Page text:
The End of the Road for This Year’s Hennessy Traveler Program
By Hal Ritchie
Today is my last day as a Hennessy Traveler. I go home tomorrow. Someone asked me if it was bitter sweet. No, it is not. I am happy to go home. However, the experience has been admirable in so many ways, I learned so much. We traveled over 28,000 miles in 28 days.
First of all, I am very pleased to report that our Air Force military are in good hands. The senior leadership (and we met many very senior) in the food facilities are every bit as professional as are their civilian counterparts. However, the challenges differ in that they have to deal with deployments, a slower moving bureaucracy, and things like that. But, they do it effectively and well.
I am impressed and have been moved by the Air Force's enthusiastic encouragement of continued education, its mentoring and development of younger airmen and its respect for diversity and inclusion. Most all of the young airmen are working towards something educationally by taking correspondence courses, enrolling in universities or working towards that next stripe. Their leaders encourage this and mentor accordingly. In the Air Force, there is no differentiation between males and females, the different races or religions, or countries of origin. Everybody is focused on the mission and what needs to be done. Not one single word regarding politics, so very refreshing indeed.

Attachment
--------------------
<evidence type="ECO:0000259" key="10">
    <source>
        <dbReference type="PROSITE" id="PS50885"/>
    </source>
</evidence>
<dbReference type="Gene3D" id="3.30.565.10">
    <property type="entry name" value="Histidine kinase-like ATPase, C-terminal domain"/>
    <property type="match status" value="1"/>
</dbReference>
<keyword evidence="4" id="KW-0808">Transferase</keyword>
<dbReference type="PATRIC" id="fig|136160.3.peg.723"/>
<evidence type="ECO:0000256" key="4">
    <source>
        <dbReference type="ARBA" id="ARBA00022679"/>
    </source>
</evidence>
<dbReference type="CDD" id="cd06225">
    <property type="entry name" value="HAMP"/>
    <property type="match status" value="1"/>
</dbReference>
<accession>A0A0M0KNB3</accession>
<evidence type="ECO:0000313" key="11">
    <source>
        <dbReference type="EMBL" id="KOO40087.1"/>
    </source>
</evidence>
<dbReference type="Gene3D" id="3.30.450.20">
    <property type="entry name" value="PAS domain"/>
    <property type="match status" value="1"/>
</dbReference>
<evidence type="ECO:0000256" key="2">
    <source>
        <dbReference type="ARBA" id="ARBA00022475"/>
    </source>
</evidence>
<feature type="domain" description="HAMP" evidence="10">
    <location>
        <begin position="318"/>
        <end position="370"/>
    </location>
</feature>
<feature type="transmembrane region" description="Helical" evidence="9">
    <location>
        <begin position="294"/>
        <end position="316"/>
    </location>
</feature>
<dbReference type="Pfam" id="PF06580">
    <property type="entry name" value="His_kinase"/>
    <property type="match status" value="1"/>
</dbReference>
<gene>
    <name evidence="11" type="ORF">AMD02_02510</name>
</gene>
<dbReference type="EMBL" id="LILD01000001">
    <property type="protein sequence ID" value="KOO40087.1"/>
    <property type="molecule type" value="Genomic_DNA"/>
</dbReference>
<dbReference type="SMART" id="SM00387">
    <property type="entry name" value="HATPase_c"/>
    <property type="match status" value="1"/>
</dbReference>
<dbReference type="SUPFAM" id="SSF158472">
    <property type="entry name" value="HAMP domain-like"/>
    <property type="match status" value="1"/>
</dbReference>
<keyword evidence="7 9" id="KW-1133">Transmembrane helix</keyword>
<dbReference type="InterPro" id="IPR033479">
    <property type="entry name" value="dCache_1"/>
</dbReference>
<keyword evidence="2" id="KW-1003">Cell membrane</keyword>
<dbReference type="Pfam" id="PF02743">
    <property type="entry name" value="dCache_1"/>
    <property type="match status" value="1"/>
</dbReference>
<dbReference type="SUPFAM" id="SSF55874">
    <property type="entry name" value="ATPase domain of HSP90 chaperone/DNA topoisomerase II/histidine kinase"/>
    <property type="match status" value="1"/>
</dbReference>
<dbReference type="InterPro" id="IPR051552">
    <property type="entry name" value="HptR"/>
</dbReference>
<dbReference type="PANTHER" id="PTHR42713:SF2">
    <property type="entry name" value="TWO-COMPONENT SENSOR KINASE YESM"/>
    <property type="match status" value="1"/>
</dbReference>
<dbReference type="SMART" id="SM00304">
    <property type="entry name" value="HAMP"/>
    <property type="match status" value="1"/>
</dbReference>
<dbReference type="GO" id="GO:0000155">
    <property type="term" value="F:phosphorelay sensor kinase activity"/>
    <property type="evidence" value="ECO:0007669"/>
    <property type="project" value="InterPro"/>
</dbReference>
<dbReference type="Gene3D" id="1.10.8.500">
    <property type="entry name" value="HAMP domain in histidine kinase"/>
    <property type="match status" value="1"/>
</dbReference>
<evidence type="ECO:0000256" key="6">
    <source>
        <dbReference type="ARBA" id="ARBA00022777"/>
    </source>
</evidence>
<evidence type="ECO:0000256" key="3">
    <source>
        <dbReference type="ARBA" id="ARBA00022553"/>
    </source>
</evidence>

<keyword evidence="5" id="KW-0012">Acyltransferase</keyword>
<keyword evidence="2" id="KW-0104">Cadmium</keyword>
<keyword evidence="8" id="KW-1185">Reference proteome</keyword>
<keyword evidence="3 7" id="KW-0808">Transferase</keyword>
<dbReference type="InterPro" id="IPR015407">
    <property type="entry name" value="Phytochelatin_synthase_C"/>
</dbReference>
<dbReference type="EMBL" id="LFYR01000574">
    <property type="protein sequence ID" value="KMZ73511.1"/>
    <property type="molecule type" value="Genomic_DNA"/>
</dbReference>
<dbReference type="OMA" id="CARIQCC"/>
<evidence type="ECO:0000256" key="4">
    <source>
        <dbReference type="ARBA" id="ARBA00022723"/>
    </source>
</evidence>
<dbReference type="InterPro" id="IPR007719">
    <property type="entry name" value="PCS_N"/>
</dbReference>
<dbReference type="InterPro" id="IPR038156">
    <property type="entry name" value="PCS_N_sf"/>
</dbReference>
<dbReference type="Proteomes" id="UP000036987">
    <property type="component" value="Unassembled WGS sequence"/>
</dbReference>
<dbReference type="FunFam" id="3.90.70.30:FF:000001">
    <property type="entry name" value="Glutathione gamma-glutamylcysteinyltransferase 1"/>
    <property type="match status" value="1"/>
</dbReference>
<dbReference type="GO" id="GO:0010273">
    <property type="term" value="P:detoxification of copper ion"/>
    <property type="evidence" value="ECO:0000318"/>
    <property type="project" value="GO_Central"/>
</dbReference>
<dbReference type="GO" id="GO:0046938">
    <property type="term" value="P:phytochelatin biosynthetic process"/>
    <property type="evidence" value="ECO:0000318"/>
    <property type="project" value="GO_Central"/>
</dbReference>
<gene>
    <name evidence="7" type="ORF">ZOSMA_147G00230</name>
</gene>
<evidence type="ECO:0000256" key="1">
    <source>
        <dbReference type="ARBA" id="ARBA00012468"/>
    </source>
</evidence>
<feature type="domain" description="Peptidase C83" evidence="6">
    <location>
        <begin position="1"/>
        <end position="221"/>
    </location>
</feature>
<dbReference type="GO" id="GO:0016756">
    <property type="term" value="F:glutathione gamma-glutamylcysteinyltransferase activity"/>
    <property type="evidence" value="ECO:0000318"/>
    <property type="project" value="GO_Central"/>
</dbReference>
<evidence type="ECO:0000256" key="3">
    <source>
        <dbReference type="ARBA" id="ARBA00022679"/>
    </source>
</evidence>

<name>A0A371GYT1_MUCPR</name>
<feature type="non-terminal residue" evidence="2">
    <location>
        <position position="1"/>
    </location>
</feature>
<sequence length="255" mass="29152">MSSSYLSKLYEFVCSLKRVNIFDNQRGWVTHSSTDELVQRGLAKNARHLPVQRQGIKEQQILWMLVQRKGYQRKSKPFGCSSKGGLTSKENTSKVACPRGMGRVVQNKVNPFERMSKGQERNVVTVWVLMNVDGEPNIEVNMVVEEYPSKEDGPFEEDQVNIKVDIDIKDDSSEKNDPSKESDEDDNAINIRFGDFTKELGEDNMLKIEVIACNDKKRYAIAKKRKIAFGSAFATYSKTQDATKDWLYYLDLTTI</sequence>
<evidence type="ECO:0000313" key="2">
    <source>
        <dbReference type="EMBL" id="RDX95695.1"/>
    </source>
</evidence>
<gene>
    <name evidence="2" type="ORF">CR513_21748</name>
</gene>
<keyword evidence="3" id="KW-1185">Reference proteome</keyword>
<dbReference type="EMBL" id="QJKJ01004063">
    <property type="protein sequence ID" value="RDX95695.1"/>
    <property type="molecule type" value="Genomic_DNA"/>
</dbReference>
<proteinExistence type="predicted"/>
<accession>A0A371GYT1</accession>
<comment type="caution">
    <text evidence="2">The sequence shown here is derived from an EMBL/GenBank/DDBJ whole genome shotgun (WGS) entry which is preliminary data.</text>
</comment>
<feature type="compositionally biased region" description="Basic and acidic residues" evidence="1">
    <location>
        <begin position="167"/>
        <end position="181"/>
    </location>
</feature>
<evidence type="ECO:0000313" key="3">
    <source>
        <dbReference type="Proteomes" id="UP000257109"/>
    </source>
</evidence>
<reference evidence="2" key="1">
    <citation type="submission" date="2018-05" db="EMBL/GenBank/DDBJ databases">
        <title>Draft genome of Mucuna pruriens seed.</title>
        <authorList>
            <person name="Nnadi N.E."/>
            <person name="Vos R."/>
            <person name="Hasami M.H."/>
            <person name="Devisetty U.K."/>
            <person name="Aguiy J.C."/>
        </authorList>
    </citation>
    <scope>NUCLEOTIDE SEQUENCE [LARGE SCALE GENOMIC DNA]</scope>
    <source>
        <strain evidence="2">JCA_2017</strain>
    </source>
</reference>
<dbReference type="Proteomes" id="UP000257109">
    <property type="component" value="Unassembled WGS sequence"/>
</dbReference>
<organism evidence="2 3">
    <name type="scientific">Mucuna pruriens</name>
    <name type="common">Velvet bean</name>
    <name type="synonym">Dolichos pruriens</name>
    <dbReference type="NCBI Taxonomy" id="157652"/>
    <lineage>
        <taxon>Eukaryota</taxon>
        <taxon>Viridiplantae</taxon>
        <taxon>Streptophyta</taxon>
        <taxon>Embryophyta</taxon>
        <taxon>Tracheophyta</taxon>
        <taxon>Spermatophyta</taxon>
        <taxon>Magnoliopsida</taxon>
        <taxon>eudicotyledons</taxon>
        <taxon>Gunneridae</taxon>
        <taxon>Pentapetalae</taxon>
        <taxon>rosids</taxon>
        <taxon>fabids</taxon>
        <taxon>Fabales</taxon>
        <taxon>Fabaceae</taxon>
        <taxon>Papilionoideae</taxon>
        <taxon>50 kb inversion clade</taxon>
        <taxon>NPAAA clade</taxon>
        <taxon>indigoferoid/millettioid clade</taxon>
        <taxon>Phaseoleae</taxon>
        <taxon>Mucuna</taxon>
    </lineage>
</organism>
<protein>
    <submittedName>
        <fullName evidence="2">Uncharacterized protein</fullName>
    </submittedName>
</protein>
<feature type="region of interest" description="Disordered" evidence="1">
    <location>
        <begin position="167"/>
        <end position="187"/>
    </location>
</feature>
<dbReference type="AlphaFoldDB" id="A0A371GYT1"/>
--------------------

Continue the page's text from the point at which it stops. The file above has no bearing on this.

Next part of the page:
Little Rock may have been our last visit but it was by no means least. They do a great job feeding our airmen and doing all of the other things mentioned above. Their leaders are excellent mentors which can be seen by the aspirations of the younger airmen.
My traveling companions have been great. Peter Christie is a very decent man who cares greatly about others. MSgt Reggie Morrison is the consummate professional. He is Air Force through and through, an untiring worker, and, as I said before, probably knows more about foodservice than anyone else in the Air Force. We are so lucky to have him serving our country.